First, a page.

Com. v. Arriaga

Annotate this Case

422 Pa. Superior Ct. 52 (1993)

618 A.2d 1011

COMMONWEALTH of Pennsylvania v. Juan ARRIAGA, Appellant.

Superior Court of Pennsylvania.

Submitted October 5, 1992.

Filed January 7, 1993.

*53 Willis W. Berry, Jr., Philadelphia for appellant.

Kathy L. Echternach, Asst. Dist. Atty., Philadelphia, for Com., appellee.


BECK, Judge:

Appellant raises a constitutional challenge to a sentencing provision for violation of the Controlled Substance, Drug, Device and Cosmetic Act which provides for heightened penalties for repeat offenders. See 18 Pa.C.S.A. § 7508(a)(3)(i). We find the provision constitutional and therefore affirm the judgment of sentence.

This is an appeal from a judgment of sentence imposed for delivery of a controlled substance (cocaine) and criminal conspiracy. The facts underlying appellant's arrest and trial are irrelevant to this appeal as appellant's sole issue is the constitutionality of the statute under which he was sentenced. Appellant objected to application of the statute at his sentencing hearing, as well as in his Motion to Reconsider Sentence; he claims that the statute violates the Double Jeopardy and Due Process Clauses of the United States Constitution. We find Appellant's argument contrary to firmly established law.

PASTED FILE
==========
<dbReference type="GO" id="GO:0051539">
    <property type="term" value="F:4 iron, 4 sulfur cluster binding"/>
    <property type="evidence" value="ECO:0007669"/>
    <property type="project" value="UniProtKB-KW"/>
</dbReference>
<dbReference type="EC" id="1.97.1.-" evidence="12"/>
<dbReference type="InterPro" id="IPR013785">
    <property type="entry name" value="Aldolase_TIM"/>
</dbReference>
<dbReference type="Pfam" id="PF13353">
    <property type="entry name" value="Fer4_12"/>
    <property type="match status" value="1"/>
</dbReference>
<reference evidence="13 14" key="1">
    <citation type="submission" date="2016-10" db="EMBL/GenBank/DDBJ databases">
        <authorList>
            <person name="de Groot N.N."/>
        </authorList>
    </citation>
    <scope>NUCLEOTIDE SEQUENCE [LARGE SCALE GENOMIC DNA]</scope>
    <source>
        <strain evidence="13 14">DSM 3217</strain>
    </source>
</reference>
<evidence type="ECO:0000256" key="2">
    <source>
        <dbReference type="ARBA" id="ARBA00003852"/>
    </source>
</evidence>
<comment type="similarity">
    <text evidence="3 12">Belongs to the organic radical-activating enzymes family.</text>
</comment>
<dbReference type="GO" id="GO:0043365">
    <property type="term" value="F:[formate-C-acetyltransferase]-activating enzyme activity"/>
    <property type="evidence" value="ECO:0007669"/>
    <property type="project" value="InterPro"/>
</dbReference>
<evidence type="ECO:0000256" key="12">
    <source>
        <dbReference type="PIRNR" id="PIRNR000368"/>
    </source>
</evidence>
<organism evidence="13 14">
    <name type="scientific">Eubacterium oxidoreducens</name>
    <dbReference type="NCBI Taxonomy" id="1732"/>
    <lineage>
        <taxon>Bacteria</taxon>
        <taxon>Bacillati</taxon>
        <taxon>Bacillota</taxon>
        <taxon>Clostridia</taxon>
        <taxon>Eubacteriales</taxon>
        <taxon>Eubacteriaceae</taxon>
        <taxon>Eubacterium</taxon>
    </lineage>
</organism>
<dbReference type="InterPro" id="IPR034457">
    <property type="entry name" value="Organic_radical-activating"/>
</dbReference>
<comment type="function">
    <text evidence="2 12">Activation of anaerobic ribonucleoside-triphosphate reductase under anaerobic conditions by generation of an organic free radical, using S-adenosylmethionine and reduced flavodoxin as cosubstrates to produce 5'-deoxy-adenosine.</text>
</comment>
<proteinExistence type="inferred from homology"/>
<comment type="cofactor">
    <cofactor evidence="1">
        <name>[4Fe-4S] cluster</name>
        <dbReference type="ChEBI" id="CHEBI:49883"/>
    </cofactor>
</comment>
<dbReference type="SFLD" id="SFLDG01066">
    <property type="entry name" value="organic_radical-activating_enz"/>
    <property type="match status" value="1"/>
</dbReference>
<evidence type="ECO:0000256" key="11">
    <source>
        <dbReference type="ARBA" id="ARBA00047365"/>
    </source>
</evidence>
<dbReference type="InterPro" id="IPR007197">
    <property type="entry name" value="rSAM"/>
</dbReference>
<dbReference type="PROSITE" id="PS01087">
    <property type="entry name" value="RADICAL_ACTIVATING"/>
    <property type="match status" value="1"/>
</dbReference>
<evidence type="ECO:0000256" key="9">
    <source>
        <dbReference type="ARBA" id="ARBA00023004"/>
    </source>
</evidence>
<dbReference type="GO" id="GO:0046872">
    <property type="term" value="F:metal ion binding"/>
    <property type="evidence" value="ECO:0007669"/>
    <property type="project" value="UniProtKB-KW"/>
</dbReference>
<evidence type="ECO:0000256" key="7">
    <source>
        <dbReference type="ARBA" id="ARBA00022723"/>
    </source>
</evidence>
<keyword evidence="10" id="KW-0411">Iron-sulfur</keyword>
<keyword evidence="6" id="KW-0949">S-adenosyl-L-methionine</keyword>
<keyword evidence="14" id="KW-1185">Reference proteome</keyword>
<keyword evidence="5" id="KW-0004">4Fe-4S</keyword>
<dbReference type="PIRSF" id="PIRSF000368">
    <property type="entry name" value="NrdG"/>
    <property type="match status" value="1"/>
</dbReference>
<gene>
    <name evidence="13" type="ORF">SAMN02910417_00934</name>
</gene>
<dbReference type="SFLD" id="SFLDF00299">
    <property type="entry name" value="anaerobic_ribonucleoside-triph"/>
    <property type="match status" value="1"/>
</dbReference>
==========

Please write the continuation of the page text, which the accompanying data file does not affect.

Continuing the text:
Appellant was convicted for violating section (30) of the Controlled Substance, Drug, Device and Cosmetic Act, 35 P.S. *54 § 780-113(30). He was sentenced pursuant to 18 Pa.C.S.A. § 7508(a)(3)(i), which provides for enhanced penalties for offenders who have previous convictions under Section (30). The statute provides, in pertinent part:

[a] person who is convicted of violating Section 13(a)(14) or (30) of the Controlled Substance, Drug, Device and Cosmetic Act where the controlled substance is coca leaves or is any salt, compound, derivative or preparation . . . of coca leaves . . . shall, upon conviction, be sentenced to a mandatory minimum term of imprisonment and a fine as set forth in this subsection: (i) upon the first conviction when the amount of the substance involved is at least 2.0 grams and less than ten grams; one year in prison . . . and, upon conviction for another offense subject to sentencing from this section: three years in prison. . . .

18 Pa.C.S.A. § 7508(a)(3)(i)[1]

At sentencing, there was a stipulation between counsel that the amount of cocaine at issue was 2.76 grams and that appellant had two prior convictions for violating section (30). The trial court, in accordance with § 7508, sentenced appellant to three to six years on the delivery charge. Appellant maintains that consideration of his previous convictions in determining his sentence constitutes double jeopardy because it subjects him to punishment for crimes for which he was already sentenced.

Appellant bears a heavy burden in challenging the constitutionality of a statute; we are not permitted to refuse to enforce § 7508 unless it "clearly, palpably and plainly violates the Constitution." Commonwealth v. Mikulan, 504 Pa. 244, 470 A.2d 1339, 1340 (1983).